I had to give myself a good talking to.  I was investing.  I was inputting.  I was thinking.  This inward energy will inform better outcomes. Then I relaxed.  I was plenishing. 

So I wondered, if anyone wants to plenish, what do they need to do?

First, stop what you are doing and look at what you are doing.  What is the proportion of inward and outward activity? 

Second, ask yourself (and maybe others) how is it looking?  Is there a balance, are the proportions right for you, for the role you have, or for the task in hand?  Are your energies being sapped or charged?

Third, make adjustments.  Is there meaningless depleting activity that needs to go?  This edit has the potential to reveal and release moments that you can repurpose to achieve the right balance. 

Four, then do something about it. Now you have the time and the inclination, redesign your time, plan and energies in and out.  And make sure you stick with it.  Don’t try it for a little while and then fall into old bad habits. 

To plenish gives you a golden opportunity to rest, recharge, nurture, learn and support your self-care.  Take it. 

Photo by Madison Inouye on Pexels.com

Midlife crisis?: Have a midlife reboot instead.

We should always take a hard look at ourselves, and the lives we are living.  This self-reflection should never be left until it is too late either.  We mustn’t lose sight of ourselves through the distractions of work, child rearing, or anything else. 

But if you do reach a point of unexpected or unplanned realisation.  Follow this three-step plan:

  1. Notice it. 
  2. Make good choices.
  3. Create your positive new direction.

Realisation can be a result of simply having time to think about our life point, an impactful self-development experience, or one of those life jolting episodes.  Things like:

  • Career or work dissatisfaction.
  • Unhappiness in marriage or relationships.
  • Health difficulties.
  • A friend, close relative, or parent dies.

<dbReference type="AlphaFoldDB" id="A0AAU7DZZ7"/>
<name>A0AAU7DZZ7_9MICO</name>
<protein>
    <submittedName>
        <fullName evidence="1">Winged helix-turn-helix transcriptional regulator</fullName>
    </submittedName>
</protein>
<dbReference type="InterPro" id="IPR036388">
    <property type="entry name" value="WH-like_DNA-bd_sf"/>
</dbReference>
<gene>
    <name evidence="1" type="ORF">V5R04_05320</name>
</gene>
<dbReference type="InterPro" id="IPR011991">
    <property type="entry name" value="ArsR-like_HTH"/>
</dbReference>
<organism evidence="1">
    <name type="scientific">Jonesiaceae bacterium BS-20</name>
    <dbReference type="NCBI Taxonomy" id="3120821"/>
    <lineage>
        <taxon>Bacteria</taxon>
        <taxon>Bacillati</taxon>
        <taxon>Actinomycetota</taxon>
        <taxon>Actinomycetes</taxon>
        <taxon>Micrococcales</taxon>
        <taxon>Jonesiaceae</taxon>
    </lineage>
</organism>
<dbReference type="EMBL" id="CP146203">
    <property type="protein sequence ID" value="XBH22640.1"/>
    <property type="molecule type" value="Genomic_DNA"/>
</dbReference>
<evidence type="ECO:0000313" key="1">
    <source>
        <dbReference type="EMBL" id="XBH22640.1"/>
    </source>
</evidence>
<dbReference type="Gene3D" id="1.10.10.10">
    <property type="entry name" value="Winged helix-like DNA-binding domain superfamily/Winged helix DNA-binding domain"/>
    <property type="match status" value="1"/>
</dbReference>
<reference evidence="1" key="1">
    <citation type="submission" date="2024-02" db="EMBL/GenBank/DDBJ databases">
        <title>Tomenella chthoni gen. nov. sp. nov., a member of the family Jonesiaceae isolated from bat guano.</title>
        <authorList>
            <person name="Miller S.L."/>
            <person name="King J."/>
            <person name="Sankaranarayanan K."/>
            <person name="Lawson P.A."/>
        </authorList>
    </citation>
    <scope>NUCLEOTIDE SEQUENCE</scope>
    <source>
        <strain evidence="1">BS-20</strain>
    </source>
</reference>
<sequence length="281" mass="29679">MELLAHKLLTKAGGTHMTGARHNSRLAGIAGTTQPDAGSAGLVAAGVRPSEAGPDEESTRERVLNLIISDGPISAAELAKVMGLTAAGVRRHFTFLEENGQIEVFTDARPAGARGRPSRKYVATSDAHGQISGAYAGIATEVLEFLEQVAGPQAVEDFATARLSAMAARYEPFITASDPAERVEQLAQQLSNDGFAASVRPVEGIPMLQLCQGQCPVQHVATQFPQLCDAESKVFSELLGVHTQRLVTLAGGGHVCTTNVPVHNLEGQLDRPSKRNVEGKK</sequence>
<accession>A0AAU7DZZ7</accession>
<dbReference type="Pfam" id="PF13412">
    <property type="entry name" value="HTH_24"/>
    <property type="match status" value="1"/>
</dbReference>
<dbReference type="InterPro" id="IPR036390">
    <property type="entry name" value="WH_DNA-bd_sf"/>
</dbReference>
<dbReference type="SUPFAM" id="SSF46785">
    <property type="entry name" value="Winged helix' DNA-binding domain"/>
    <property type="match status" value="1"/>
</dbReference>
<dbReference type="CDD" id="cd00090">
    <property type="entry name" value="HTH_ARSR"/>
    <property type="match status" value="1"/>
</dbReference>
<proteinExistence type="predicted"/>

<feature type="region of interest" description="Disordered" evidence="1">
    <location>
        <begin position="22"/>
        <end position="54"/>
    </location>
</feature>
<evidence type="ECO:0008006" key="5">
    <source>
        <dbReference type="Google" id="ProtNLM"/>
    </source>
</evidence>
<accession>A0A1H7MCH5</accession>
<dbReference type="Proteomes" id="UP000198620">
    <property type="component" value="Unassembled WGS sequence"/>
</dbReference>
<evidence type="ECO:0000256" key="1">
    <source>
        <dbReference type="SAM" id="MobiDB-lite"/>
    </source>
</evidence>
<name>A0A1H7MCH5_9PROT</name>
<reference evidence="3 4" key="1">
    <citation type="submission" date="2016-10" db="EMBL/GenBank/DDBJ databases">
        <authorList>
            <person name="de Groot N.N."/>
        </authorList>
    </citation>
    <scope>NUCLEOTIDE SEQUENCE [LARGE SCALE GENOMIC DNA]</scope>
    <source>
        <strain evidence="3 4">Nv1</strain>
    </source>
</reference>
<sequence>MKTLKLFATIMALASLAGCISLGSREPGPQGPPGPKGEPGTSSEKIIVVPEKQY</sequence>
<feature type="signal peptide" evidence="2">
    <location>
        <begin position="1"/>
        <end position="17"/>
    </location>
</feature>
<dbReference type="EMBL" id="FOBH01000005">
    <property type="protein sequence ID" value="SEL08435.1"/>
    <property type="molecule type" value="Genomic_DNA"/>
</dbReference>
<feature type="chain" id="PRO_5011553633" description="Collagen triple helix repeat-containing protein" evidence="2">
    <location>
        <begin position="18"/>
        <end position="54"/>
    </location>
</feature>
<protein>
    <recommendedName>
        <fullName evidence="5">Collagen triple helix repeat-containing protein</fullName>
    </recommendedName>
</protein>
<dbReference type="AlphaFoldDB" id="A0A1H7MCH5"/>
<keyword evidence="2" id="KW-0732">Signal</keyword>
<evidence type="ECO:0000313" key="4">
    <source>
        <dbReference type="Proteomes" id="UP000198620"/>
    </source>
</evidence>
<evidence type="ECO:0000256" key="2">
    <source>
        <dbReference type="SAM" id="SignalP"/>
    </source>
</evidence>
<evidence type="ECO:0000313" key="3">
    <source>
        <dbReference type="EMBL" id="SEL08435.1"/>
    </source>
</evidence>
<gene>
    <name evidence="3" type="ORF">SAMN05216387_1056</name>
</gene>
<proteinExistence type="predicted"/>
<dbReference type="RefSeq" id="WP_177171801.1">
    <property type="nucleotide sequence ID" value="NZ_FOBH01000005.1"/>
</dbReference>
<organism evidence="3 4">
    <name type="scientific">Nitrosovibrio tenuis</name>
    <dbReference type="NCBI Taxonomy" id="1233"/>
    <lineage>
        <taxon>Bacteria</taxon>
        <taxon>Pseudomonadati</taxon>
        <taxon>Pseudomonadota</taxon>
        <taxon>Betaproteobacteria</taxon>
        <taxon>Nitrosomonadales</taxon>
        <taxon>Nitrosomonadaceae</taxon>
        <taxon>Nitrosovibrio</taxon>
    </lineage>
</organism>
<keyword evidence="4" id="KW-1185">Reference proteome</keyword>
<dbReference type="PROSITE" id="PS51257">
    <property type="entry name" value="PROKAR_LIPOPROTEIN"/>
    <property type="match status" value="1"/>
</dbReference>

• ‘O’ birthdays.
  • Becoming a grandparent. 
  • A sense of time running out. 
  • A feeling of being trapped or tempted. 

Whatever, we need to recognise when realisation is happening.  It is common for this process to take quite some time, and to be spread across a series of small incremental steps.  Don’t fall into the trap of thinking they hit you at 100 miles an hour.  They rarely do.  They gradually creep up, until that tipping point when a jigsaw puzzle picture has been formed. 

At this point, we need to make good choices.  And some of us cannot and must not be trusted to do this on our own.  Because our stress response could be triggered and we may freeze (get stuck in our lives), fight (create conflict and tension and prompt all sorts of drama) or flight (run away, leave, or avoid).  You need to talk about it.  To someone or some people who will be helpful.  There are real risks – that we will choose to take up unhealthy habits, have an affair or two, leave the family, or seek out new thrills and spills. 

A new positive direction needs to be based upon a number of sensible conditions.  Yes, we can be sensible whilst seeking out new adventures.  Trust me.  First, acknowledge these feelings are natural and normal.  You aren’t the first to feel this way.  And second, feelings are not instructions.  By that I mean, just because you feel trapped it doesn’t mean you should escape and run for the hills.  Just because you feel time is running out, it doesn’t mean it is, and you should panic.  Or just because you feel your relationship isn’t what you want, it doesn’t mean you should leave it.

Creating a new positive direction needs to be based on also identifying the things to be grateful for.  Balance out the problems and feelings that are poking at your conscience.  What are the good things that are also in your life?  And keep talking about all of it.  To friends and family, or to a professional counsellor.  Goals need to be growth based and not deficit models.  They need to be realistic too.  These new choices need to be respectful and thankful to you and all those around you: